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gtrman100

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Posts posted by gtrman100


  1. If anyone has been checking out the information coming out of NAAM, Line 6 has announced that (finally!) with the release of Helix Core, DT amps will be fully integrated through the Line 6 Link connection. It will connect fully just like the HD series does, so you can control topology, class a/ab, triode pentode and preamp model. An added bonus is that you will be able to control all these parameters via Snapshot on the Helix. So cool!


  2. Plug into the effects return of the DT from an effects send of the Helix that is before the amp cab model. Obviously, the DT is it's own cab and you'll probably not want to send a cab processed signal to it. That's what I would do. With the Helix you can place an effects send anywhere in the chain.

    • Upvote 1

  3. I'm not sure why you would want to replace the speaker in a modeling amp, especially the Spider V series.

    First, you have plenty of ways to modify the tones of the presets, from different amp models, different speaker cab models, pre and post eq, etc.

    Second, the speaker specs for the OEM speaker show an efficiency of over 100 db per 1 watt, so you aren't likely to find a speaker that is more efficient and therefore would make the amp louder.

    Third, since the higher models are a 2 way system, the efficiency of the 12 in driver needs to match the efficiency of the tweeter, so the frequency response of the system will be as flat as possible.

    To me the whole point of a modeling amp is to have the flexibility to make the widest options possible of different tones. For the money, the Spider V's give amazing tools to do just that. I have a number of nice tube amps that have one or two good tones if that's what I want. But the Spiders have plenty of ways to get the tones you need. If it doesn't, sell it and get something else.


  4. 2 hours ago, phil_m said:

     

    Instead of a Spider V? I mean, the Kemper is like at least 4 times as more expensive than the Spider V, depending on the particular model of Spider V you're talking about...

    Rule of Thumb #1:  don't buy a product based on future functionality, buy it for what it can do now. That goes for guitar stuff, cars, computers, phones and just about everything else. If you were considering a Kemper, you might investigate Helix because it's much more of a pro level  piece of equipment. Not that I don't really like my Spider V 240 for what it is.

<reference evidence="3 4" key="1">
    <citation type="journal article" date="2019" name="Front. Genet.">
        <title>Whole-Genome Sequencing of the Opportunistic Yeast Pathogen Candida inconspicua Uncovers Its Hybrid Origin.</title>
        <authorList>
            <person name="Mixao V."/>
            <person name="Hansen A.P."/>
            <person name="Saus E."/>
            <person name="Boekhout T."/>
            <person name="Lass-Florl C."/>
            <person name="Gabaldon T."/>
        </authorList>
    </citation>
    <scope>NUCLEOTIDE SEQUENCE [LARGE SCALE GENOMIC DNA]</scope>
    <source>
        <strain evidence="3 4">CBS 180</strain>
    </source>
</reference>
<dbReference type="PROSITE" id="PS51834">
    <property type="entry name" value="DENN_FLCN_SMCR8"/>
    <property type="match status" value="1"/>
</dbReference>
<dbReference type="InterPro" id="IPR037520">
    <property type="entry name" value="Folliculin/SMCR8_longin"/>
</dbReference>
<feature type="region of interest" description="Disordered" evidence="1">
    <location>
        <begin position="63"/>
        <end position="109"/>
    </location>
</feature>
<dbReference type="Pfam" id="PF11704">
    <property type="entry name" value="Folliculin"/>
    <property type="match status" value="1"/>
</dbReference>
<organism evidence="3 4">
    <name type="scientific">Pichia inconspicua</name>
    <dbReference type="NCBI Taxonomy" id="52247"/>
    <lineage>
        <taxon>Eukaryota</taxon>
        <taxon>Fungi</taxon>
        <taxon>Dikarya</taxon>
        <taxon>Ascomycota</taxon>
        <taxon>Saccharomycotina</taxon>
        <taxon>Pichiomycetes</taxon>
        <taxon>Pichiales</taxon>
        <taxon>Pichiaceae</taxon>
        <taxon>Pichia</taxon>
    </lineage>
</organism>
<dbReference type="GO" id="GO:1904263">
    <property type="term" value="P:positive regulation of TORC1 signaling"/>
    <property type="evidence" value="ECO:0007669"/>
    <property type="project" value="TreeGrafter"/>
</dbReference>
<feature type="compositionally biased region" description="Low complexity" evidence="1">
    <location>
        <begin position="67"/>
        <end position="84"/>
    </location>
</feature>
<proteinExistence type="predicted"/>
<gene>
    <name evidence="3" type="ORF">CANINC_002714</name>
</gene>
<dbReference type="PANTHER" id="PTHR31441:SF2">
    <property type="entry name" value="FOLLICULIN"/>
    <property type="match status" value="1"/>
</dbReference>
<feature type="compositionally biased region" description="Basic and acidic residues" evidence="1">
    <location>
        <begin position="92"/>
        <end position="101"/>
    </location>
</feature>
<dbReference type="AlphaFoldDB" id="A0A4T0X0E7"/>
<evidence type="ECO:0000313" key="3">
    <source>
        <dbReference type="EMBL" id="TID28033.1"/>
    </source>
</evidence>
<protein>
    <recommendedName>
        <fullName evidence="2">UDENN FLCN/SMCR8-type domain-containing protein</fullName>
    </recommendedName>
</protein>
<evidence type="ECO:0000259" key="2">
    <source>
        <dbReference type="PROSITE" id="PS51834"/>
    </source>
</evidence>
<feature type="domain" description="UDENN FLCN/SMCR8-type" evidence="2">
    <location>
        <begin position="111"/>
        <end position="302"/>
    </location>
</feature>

5. Placement of the amp will affect bass response very much. I have no problem with my V240 being bass heavy. Try moving it away from the corner if it's there or  get it off the floor. Other than a reflash of the firmware I can't think of why it would be bass heavy.


  6. You can create a preset and use the "No Amp" block to basically bypass any amp modeling. I haven't tried it and I have a Helix, but it might work. If you reinforce the cable so that it doesn't strain the 1/8" jack, you could probably get away with using it and having a stereo monitor is pretty cool when you're standing in front of it.

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  7. You could send the HX Stomp to the 120 using the Aux in jack in the back, but since it's a 1/8" jack, it's not really gig worthy. For home use it will probably work ok. The other thing is, the frequency response of the woofer and tweeter in the 120 is not the flattest, so whether it sounds good to you might be an issue.


  8. I totally agree with you that the Spider V series are great sounding amp WHEN you create your own presets. I had a Spider IV before and even though it didn't sound particularly good, I could create presets that sounded reasonably close to the target amp.

     

    The Spider V series hasn't gotten very good reviews from the chattering class, partly because of snobbery, past Spider history, and the fact that it has so many options to tweak vs the more simple Katana amps. With gobs of amp models, tons of effects, and loads of tone shaping options, with a bit of time great tones are inside this amp. After all, the amp models are updated versions of Amp Farm, which was a staple in many pro recording studios.

     

    My live rig consists of a Helix controlling DT amps, and I get a phenomenal range of great tones, but sometimes it's a pain to set up for smaller gigs. It's just too convenient with the G10. I used the 240 at a small club gig, and my guitar playing friends who attended said the guitar tones were great and they're a bunch of cork sniffers. 

     

    I didn't have a similar experience with the presets; I never judge a modeler with presets including my Helix. There are too many variables with different guitars, playing style, etc. 

     

    I'm with you on the pitch shifter, and a compare button would be nice.


  9. On ‎7‎/‎3‎/‎2018 at 8:19 AM, connor1974 said:

    THIS IS SO SERIOUS!! I JUST UPGRADED FROM IV TO V!!! ITS NOT CHEAP AT ALL!! I WANT MY HARMONIZER ON MY SPIDER V!!! WHAT CAN WE DO ABOUT IT?? 

    Yell louder...


  10. Using the Spider V remote program on PC/Mac you can "export" a tone (preset) to a file on your computer. This is how you save presets; it can't be done on the Spider Remote app on Android or IOS. Save the presets on your computer that you want to swap, then import them back at the preset location you want.


  11. Yes, the tweeter and woofer are active with both guitar and aux input, so it works as a FRFR system. The amp modeling is derived from Pod Farm which has amp and cab modeling, so the guitar speaker is designed to be accurate with the software. The aux input is sent straight to the power amp, so both speakers are active.